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Friday, September 9, 2011

Congressional Primer on Major Disasters and Emergencies


Francis X. McCarthy
Analyst in Emergency Management Policy

Jared T. Brown
Analyst in Emergency Management and Homeland Security Policy


The principles of disaster management assume a leadership role by the local and state governments with the federal government providing coordinated supplemental resources and assistance. A declaration of a major disaster or emergency must, in almost all cases, be requested by the governor, who at that point has declared that the situation is beyond the capacity of the state to respond. The governor also determines which parts of the state they will request assistance for and suggests the types of assistance programs that may be needed. The President considers the governor’s request, in consultation with officials of the Federal Emergency Management Agency (FEMA), within the Department of Homeland Security (DHS), and makes the initial decisions on the areas to be included as well as the programs that are implemented. The immediate response to a disaster is guided by the National Response Framework (NRF), which details roles and responsibilities at various levels of government, along with cooperation from the private and non-profit sectors, for differing incidents and support functions.

The majority of federal aid is made available from FEMA under the authority of the Robert T. Stafford Disaster Relief and Emergency Assistance Act, P.L. 93-288. In addition to that assistance, other disaster aid is made available through programs of the Small Business Administration (which provides disaster loans to both businesses and homeowners), the U.S. Department of Agriculture (USDA), the Federal Highway Administration (FHWA) within the Department of Transportation (DOT) and the Department of Housing and Urban Development (HUD) (in the form of Community Development Block Grant funds being made available for unmet disaster needs).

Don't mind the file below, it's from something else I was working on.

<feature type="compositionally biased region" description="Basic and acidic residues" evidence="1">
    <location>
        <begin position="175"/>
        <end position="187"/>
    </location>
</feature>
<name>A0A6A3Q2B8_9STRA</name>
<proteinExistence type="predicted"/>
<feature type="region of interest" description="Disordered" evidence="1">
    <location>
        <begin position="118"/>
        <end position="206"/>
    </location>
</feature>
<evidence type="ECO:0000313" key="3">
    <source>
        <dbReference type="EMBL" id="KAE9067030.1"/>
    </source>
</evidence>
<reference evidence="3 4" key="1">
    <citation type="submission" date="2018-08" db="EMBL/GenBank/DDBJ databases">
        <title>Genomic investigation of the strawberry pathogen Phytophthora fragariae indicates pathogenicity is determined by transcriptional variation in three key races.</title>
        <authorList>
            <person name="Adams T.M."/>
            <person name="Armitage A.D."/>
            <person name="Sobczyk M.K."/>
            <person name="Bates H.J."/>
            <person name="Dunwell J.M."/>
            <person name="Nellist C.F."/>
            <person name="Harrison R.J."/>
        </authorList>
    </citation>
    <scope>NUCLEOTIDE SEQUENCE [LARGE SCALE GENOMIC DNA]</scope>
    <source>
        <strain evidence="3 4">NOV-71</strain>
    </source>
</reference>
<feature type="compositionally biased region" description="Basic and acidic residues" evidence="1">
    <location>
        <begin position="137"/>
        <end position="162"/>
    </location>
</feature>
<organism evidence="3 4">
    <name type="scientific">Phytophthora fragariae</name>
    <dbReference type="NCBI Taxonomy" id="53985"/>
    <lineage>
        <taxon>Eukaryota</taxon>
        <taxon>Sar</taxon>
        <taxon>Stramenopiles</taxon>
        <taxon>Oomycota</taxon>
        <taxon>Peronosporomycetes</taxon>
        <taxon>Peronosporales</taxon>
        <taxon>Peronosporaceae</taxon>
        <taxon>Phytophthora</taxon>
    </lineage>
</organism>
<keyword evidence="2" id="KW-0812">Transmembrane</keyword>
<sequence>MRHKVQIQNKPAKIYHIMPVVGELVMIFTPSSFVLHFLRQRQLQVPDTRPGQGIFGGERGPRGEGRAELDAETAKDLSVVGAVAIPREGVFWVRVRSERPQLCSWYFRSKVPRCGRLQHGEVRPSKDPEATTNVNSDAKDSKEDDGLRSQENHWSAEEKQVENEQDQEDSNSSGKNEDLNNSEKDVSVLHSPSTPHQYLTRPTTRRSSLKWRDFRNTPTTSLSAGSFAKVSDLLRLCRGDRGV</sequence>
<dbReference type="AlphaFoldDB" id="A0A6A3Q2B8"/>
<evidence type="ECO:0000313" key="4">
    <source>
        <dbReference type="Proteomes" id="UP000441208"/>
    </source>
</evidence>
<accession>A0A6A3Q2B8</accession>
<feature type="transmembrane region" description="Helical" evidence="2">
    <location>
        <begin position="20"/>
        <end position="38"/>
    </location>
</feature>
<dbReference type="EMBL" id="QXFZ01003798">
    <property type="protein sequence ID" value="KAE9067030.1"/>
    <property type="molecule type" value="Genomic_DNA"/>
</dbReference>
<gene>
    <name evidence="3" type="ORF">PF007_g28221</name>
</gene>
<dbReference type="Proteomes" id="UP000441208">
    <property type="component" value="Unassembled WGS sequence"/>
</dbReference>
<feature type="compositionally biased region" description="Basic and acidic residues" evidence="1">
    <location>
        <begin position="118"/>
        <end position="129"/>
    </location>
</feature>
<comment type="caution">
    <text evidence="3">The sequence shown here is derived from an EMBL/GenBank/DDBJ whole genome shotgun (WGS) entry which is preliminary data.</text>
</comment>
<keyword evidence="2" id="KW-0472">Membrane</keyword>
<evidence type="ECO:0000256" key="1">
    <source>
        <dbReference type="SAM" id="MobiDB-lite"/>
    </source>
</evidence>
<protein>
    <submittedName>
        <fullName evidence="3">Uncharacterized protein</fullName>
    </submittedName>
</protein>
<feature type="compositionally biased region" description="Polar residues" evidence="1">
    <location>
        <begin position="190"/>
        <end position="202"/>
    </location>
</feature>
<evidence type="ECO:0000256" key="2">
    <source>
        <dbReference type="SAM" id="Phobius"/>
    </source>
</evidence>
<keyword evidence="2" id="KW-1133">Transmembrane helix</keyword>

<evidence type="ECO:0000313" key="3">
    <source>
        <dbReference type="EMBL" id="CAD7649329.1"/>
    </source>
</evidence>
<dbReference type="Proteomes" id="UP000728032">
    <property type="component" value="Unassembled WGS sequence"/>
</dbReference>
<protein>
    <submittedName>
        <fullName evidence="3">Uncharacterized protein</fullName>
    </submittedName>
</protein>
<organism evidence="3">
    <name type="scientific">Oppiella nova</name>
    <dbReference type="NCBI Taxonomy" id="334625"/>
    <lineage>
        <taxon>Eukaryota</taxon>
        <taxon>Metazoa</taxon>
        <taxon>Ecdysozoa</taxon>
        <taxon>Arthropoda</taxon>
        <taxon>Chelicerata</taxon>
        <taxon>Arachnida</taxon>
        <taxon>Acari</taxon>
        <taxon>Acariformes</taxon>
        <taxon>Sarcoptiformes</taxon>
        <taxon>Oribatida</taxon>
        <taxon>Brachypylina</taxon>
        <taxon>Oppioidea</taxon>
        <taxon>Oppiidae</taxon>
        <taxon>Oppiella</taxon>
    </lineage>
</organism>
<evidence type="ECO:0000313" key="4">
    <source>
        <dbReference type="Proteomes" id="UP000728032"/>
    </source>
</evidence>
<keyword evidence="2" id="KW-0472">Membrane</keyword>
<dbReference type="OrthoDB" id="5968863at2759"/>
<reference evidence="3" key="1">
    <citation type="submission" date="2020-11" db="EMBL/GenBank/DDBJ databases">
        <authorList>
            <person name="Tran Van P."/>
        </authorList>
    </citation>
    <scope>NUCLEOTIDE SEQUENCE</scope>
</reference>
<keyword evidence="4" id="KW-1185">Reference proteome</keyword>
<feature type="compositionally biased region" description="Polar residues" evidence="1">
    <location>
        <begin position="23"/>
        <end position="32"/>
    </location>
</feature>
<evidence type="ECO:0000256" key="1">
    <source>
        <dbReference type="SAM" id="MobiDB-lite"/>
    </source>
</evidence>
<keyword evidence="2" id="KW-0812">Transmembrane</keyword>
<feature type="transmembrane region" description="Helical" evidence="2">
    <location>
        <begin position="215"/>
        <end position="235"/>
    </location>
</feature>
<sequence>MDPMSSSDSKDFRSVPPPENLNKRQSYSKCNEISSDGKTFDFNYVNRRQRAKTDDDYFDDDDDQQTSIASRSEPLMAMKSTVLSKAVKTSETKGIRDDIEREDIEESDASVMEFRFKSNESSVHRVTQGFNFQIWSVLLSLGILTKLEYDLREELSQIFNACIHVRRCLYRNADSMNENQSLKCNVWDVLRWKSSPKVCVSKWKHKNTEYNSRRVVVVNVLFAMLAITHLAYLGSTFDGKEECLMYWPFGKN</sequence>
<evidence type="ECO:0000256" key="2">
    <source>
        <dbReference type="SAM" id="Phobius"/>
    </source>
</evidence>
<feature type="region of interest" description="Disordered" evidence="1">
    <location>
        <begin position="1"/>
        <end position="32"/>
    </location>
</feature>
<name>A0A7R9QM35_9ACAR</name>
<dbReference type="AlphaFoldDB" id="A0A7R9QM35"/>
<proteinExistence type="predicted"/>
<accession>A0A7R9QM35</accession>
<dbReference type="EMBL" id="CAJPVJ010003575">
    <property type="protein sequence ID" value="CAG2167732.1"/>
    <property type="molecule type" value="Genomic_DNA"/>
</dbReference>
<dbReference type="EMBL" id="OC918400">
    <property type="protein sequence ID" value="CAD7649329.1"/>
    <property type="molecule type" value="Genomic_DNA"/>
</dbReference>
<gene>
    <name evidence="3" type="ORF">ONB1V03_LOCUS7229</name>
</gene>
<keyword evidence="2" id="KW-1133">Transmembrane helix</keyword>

While the disaster response and recovery process is fundamentally a relationship between the federal government and the requesting state government, there are roles for congressional offices to play in providing information to the federal/state response and recovery teams in their respective states and districts. Congressional offices also serve as a valuable source of accurate and timely information to their constituents.



Date of Report: August 31, 2011
Number of Pages: 13
Order Number: R41981
Price: $29.95

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Thursday, September 1, 2011

Youth Transitioning from Foster Care: Issues for Congress


Adrienne L. Fernandes-Alcantara
Specialist in Social Policy

Recent research has demonstrated that compared to their peers, current and former foster youth are more likely to experience negative outcomes in adulthood. This research, along with the efforts of policymakers and child welfare advocates, has brought greater attention to the challenges facing youth transitioning from foster care. In response, Congress has sought to improve existing services and provide additional supports for this population. The 110th Congress passed, and President George W. Bush enacted, the Fostering Connections to Success and Increasing Adoptions Act of 2008 (P.L. 110-351), which is arguably one of the most significant laws passed in the past two decades that expands services and supports for older youth in care. This report presents issues around implementation of P.L. 110-351. It also describes other issues affecting older youth as they transition from foster care into adulthood.